3) If it remains in place, it guarantees that somebody is going to get screwed. Go back to the baby sitter example. I learn that the babysitter has successfully (or at least acceptably) fed my children for seven bucks. Why would I continue to hand her ten? Once we have established the cost for which the job can be done, all future negotiations will be about how much profit for her I build into my suppertime financing. If a Social Bond program were ever to succeed well enough to last longer than a year, that would put the government in the position of deciding how many taxpayer dollars the contractors would be handed as profit, and either the taxpayers or contractor gets screwed.
4) It not only encourages, but actually requires metrics for success that are simple and simplistic and completely inadequate for measuring actual success in a complex system like education.
5) It adds a not-very-helpful extra layer of bureaucracy. The investor deals with the government, and the contractor of the service deals with the investor. This creates a nice layer of plausible deniability for the government when the programs violate any rules-- kind of like when famous celebrity Chatty Talksalot hires a McCorporation to make her branded clothing, and McCorporation in turn hires subcontractors in the Third World to run a sweatshop, and then Chatty can say, "What?! I had no idea!"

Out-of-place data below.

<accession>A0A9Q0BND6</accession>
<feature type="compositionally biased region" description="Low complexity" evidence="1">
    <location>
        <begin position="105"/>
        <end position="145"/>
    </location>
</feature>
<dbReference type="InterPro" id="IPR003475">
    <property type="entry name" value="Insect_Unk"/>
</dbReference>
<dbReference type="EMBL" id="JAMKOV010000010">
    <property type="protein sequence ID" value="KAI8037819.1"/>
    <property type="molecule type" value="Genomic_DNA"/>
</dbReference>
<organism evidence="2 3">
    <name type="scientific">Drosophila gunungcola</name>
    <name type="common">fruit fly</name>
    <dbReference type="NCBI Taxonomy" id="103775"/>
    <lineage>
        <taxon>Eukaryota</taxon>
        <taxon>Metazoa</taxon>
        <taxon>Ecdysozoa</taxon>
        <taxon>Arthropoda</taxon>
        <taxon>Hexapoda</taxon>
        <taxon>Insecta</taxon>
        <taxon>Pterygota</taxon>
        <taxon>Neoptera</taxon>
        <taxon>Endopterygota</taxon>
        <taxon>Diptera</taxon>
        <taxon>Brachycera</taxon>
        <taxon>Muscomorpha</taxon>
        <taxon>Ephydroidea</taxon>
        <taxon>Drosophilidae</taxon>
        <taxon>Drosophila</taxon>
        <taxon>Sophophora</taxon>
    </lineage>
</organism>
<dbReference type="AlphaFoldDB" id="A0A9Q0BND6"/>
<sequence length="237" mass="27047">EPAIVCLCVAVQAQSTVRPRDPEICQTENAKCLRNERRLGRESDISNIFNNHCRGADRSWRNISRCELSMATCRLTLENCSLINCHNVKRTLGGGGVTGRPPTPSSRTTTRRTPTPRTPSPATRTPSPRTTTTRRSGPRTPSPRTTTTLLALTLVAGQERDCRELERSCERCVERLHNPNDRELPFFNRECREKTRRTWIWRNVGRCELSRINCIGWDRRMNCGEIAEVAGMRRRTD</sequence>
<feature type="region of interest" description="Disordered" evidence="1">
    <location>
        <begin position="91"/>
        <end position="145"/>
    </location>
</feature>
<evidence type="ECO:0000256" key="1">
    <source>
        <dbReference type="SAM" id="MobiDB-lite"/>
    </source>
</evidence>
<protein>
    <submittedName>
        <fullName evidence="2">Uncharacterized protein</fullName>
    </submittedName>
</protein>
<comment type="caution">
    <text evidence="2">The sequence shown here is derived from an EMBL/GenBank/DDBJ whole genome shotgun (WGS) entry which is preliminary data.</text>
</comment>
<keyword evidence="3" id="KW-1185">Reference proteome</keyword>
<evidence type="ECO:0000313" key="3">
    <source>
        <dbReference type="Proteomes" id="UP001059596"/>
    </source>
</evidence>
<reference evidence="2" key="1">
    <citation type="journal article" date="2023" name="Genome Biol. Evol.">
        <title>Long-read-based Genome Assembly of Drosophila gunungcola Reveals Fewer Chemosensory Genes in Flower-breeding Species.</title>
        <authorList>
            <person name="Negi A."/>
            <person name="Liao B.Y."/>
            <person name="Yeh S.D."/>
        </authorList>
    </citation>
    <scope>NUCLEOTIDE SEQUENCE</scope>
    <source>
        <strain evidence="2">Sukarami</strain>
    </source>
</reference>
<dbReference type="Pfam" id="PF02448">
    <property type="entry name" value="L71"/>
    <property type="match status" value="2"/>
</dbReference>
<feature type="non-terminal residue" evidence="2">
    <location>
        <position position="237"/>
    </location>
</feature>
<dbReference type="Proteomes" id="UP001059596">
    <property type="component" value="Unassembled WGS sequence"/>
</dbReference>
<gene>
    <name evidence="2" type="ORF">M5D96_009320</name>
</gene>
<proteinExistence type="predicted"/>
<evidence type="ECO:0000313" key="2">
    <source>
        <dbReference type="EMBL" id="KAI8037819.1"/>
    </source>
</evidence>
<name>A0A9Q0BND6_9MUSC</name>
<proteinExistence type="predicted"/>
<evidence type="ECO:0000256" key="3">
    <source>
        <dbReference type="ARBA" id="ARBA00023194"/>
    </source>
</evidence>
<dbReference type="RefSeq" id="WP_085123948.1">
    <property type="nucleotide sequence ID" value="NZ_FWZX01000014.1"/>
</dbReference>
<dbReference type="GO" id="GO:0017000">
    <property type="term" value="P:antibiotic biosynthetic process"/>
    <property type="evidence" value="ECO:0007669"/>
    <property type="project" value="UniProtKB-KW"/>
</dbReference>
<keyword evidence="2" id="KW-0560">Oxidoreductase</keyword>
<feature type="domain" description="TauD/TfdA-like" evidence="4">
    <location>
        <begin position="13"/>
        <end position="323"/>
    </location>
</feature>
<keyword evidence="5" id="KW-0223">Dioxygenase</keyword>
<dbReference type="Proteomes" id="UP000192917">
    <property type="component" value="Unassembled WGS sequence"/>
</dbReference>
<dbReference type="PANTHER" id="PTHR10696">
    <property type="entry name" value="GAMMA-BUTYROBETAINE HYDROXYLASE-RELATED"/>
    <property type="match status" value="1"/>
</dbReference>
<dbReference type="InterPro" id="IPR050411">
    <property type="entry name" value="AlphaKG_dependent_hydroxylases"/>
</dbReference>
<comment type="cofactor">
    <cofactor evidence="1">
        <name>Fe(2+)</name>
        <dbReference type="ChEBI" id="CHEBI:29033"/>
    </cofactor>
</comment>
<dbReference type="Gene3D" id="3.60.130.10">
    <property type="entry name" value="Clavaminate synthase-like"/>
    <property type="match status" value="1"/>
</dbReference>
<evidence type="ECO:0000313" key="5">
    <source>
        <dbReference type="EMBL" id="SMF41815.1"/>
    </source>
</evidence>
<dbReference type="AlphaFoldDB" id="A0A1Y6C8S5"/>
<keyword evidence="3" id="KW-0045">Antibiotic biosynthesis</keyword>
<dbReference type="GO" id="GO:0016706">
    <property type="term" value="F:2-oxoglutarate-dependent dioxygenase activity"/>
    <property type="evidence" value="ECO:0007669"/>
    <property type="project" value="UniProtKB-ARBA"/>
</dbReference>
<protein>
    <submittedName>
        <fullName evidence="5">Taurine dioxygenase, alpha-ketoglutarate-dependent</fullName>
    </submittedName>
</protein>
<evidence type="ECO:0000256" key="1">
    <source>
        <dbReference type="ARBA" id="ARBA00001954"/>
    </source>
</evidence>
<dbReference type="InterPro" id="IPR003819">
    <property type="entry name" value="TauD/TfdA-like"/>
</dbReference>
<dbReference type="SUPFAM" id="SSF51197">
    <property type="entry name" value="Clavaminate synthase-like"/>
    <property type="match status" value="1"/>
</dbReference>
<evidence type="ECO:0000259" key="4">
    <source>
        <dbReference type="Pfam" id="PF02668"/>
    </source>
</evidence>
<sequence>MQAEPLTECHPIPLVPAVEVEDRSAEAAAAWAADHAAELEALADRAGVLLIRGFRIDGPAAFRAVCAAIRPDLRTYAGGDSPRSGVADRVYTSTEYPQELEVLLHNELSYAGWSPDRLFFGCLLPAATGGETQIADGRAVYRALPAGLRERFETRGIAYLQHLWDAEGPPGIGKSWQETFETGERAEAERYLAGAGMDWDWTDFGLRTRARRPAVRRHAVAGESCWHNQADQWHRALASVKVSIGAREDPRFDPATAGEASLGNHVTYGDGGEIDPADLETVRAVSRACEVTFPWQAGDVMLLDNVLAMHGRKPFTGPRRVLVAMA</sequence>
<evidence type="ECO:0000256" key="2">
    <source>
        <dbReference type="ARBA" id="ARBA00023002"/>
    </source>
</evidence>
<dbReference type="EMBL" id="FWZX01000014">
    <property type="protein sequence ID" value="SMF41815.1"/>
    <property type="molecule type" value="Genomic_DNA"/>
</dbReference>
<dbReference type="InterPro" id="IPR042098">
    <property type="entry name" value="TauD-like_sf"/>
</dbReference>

USED would like to graft this Pay for Success idea onto its terrible ideas about preschool, as captured in just one paragraph from their press release:
We should have a greater focus on evidenced-based practices, on measuring and improving outcomes for our youngest learners, and more incentives for promoting innovative approaches that promise to further improve child outcomes.
As we've seen, "evdience-based" is a meaningless weasel phrase. And as soon as we start talking about "measuring and improving outcomes" for four-year-olds, we are just plain full of it. Four years olds do not need to sit down and take a test so that their outcomes can be measured. They do not need to be run through academic based programs. They need to play. They need to explore. And they need to do it in an environment in which they are not required to demonstrate "outcomes" to officious adults.
PFS is not a substitute for government funding, but a different way of providing government funding –one based on rigorous evidence of impact once positive outcomes have been achieved.
Baloney. There is no "rigorous evidence of impact once positive outcomes have been achieved" with four year olds (probably not with sixteen year olds, either, but let's set that aside for another day). There is no evidence base to indicate that the USED has a clue what rigorous evidence of preschool success would look like, and of course for a PFS program, it would have to look like something simple and easy to measure.
So if we tell McCorporation "We'll give you a hundred bucks for every kid who scores better than 75% on this reading test," what do you suppose the preschool program is going to look like? Not like anything that a small child actually needs to experience. This is a terrible idea for taxpayers, small children, and their families. But it's an awesome idea for investors who want to hoover up some of those sweet, sweet education tax dollars.